Thrills, chills and moments to savour
The journey took in 72 matches and almost 22,000 miles, concluding with England's 2-2 draw with Switzerland in a Euro 2012 qualifier at Wembley.
From Blackpool to Basle, it was an unpredictable mixture, throwing up the brilliance of Barcelona's Champions League final victory against Manchester United and the thrills of that final "Survival Sunday" as five clubs fought to stay in the top tier of English football.
As we look back on this season, through what will be a highly eventful close season and ahead to the next campaign, what condition has your club been left in? Here's my review:
Arsenal - 4th
Same old Arsenal. Wonderful, flowing style and memorable nights at the Emirates when Barcelona were beaten and Chelsea swept aside but once again no silverware and not even the meagre consolation of automatic qualification for next season's Champions League.
Arsene Wenger was bursting with optimism in late February as the Gunners chased four trophies but they never recovered from losing the Carling Cup final to Birmingham City in the dying seconds.
Arsenal finished the season with a whimper, prompting serious questions of Wenger's ethos and policies after six years without a trophy. He paid the price for failing to address obvious flaws in central defence, not helped by injury to Thomas Vermaelen, while a lack of physical presence and tenacity in central midfield was also telling.
Criticism of Wenger is often met with an angry reaction from some Arsenal supporters but the realists will surely now accept that it is justified.
Wenger will be under more pressure than ever to deliver success next season so he must address any flaws or Arsenal will once again be in Manchester United's shadow.
The continuing march of Manchester City also threatens to put more distance between the Gunners and silverware, while Liverpool are ready to spend big and set their sights on the top four again under Kenny Dalglish.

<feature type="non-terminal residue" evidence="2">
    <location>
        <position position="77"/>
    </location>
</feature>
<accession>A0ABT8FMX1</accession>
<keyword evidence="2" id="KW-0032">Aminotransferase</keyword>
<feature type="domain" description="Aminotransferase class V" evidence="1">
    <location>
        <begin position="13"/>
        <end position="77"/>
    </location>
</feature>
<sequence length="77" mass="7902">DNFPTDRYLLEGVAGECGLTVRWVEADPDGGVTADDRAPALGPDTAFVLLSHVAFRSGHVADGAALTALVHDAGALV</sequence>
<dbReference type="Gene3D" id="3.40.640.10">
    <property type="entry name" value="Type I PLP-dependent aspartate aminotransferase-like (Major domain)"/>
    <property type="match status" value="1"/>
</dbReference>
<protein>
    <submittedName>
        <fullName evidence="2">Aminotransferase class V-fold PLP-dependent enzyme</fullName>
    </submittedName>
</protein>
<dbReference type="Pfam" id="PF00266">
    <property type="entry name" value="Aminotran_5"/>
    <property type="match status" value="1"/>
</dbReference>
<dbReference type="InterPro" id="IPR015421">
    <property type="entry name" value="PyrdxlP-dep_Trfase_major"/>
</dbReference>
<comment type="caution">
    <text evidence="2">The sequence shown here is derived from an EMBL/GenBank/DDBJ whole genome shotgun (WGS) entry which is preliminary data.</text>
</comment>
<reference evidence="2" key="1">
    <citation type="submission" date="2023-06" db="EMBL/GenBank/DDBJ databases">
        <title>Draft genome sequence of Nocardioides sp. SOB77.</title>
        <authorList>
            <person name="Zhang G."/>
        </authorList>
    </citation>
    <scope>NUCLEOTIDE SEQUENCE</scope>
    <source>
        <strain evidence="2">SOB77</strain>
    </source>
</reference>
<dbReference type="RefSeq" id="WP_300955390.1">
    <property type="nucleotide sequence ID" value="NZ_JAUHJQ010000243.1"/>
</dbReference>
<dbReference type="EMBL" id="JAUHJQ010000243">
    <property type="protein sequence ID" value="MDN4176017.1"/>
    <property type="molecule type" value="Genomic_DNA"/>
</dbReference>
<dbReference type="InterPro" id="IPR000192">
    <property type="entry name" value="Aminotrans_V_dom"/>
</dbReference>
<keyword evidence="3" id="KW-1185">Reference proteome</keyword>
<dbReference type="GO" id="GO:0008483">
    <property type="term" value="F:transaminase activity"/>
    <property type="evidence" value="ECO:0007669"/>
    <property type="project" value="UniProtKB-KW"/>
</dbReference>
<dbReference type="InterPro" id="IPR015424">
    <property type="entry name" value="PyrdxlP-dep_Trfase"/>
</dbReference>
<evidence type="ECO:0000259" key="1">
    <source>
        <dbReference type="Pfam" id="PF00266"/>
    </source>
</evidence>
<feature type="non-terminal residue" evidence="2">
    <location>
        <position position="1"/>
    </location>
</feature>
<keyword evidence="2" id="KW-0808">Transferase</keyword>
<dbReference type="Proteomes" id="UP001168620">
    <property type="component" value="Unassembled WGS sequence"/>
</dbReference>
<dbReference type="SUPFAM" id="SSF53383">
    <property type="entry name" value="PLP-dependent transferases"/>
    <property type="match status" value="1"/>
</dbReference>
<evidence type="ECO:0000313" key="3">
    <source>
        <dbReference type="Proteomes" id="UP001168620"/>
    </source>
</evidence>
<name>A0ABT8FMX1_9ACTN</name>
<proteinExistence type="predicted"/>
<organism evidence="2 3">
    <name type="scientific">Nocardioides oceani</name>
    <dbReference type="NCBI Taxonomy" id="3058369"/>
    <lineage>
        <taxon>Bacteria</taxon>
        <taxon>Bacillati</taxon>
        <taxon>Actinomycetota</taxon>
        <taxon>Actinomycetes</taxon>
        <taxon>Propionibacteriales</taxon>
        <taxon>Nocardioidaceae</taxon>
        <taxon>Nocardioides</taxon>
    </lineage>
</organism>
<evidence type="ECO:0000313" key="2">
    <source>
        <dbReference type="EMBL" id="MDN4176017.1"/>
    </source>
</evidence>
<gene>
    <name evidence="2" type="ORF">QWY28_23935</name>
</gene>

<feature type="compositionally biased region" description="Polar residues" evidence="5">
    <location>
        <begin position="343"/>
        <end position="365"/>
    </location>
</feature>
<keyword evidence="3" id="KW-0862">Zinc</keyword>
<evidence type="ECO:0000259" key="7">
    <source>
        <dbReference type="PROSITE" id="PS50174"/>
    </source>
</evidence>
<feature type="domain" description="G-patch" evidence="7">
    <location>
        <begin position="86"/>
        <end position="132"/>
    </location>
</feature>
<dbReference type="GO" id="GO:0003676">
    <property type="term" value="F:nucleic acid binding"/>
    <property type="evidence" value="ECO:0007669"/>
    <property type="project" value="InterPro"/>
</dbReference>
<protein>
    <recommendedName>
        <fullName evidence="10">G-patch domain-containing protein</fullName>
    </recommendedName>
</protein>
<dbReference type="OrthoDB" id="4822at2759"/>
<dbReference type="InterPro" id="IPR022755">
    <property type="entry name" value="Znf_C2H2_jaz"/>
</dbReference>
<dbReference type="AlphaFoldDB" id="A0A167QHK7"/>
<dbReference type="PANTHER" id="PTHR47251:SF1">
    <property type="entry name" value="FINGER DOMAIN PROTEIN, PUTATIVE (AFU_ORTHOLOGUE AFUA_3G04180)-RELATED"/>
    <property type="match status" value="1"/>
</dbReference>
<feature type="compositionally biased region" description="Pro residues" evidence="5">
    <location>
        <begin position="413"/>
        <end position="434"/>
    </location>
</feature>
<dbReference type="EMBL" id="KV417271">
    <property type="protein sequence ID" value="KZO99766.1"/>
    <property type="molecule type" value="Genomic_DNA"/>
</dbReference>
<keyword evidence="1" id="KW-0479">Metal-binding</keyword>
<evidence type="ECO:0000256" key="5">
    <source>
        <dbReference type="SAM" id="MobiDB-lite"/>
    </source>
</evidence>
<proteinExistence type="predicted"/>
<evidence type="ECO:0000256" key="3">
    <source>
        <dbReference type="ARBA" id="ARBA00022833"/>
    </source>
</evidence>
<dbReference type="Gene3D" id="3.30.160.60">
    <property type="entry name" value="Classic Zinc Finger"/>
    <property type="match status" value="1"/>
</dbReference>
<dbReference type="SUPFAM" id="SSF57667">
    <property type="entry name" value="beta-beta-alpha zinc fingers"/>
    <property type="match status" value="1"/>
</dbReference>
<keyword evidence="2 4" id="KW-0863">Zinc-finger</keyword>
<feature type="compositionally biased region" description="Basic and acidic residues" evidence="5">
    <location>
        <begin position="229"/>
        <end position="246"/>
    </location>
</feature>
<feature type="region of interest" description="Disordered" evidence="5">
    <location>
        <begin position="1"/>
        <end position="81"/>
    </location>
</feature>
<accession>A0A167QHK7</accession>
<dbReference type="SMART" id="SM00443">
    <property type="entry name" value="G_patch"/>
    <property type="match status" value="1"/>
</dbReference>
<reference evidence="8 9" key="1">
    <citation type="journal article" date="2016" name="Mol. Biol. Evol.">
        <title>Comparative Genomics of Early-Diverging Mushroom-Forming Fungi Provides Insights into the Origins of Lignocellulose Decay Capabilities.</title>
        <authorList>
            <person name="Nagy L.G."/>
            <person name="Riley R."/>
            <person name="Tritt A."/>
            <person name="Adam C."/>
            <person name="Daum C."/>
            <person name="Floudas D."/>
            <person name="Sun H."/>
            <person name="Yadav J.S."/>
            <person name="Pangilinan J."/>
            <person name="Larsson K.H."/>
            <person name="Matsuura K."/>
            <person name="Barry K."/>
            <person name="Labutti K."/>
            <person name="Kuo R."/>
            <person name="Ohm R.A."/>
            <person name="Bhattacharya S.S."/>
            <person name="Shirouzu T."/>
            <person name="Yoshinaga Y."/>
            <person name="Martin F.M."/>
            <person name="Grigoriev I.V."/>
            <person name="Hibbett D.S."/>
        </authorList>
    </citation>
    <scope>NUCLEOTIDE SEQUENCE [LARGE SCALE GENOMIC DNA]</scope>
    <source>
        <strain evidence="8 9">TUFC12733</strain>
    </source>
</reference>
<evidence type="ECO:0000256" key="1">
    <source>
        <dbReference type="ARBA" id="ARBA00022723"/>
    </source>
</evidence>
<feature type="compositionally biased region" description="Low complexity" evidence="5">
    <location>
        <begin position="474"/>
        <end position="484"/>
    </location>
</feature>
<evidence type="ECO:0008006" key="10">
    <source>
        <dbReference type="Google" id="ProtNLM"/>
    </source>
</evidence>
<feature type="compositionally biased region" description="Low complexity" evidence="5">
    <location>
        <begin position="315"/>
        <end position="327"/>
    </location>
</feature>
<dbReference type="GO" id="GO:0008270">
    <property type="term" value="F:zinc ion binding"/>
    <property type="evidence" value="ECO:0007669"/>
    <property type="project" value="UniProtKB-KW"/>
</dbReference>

High points for Arsenal were the continuing development of Jack Wilshere into the centrepiece of their team for years to come and indications that Wojciech Szczesny has the natural talent to become the reliable goalkeeper Wenger has been seeking.
This may be a defining summer for Wenger. If he gets his signings wrong, then the Arsenal mantra of "Arsene Knows" may come under even closer scrutiny.
Aston Villa - 9th
A wasted year for Aston Villa that was doomed from the moment manager Martin O'Neill left the club days before the start of the season. Plans were thrown into disarray, while the arrival of Gerard Houllier as O'Neill's successor was delayed because of his commitments to the French Football Association.
The season ended in the same swirl of speculation as it started with Houllier leaving Villa on health grounds. It looks like the rebuilding process will have to start again, too, with England winger Ashley Young seemingly on his way to Manchester United and Stewart Downing also considering his future.
Houllier's reign was a stop-start affair and a respectable ninth-place finish cannot disguise the disappointments. The Frenchman struggled to win over Villa's dressing room and supporters, with disciplinary problems involving defenders Richard Dunne and James Collins finding their way into the public arena.
Houllier angered Villa fans by making no secret of his affection for Liverpool on a freezing night when they lost 3-0 at Anfield and lost many forever by choosing to field a weakened side for the FA Cup fifth-round loss at Manchester City.
And yet there were also signs that Houllier's methods were having an impact in terms of improved discipline and results late on. Owner Randy Lerner also showed his faith in the manager by breaking the club's transfer record to land £24m Darren Bent from Sunderland. It will be to Houllier's eternal frustration that he was not able to push his long-term plans through.
Lerner and Villa now face a crucial couple of months that will offer a clear indication of their ambition and intent to challenge near the top of the Premier League.
Birmingham City - 18th
From the highest high to the lowest low. A late goal from Obafemi Martins was the catalyst for scenes of unbridled ecstasy as Birmingham claimed their first major trophy in 47 years by beating Arsenal in the Carling Cup final at Wembley in February.
Fast forward to White Hart Lane in May and a catastrophe that few Blues fans saw coming as they drank the surrounding areas of Wembley dry. Defeat to Spurs meant relegation back to the Championship.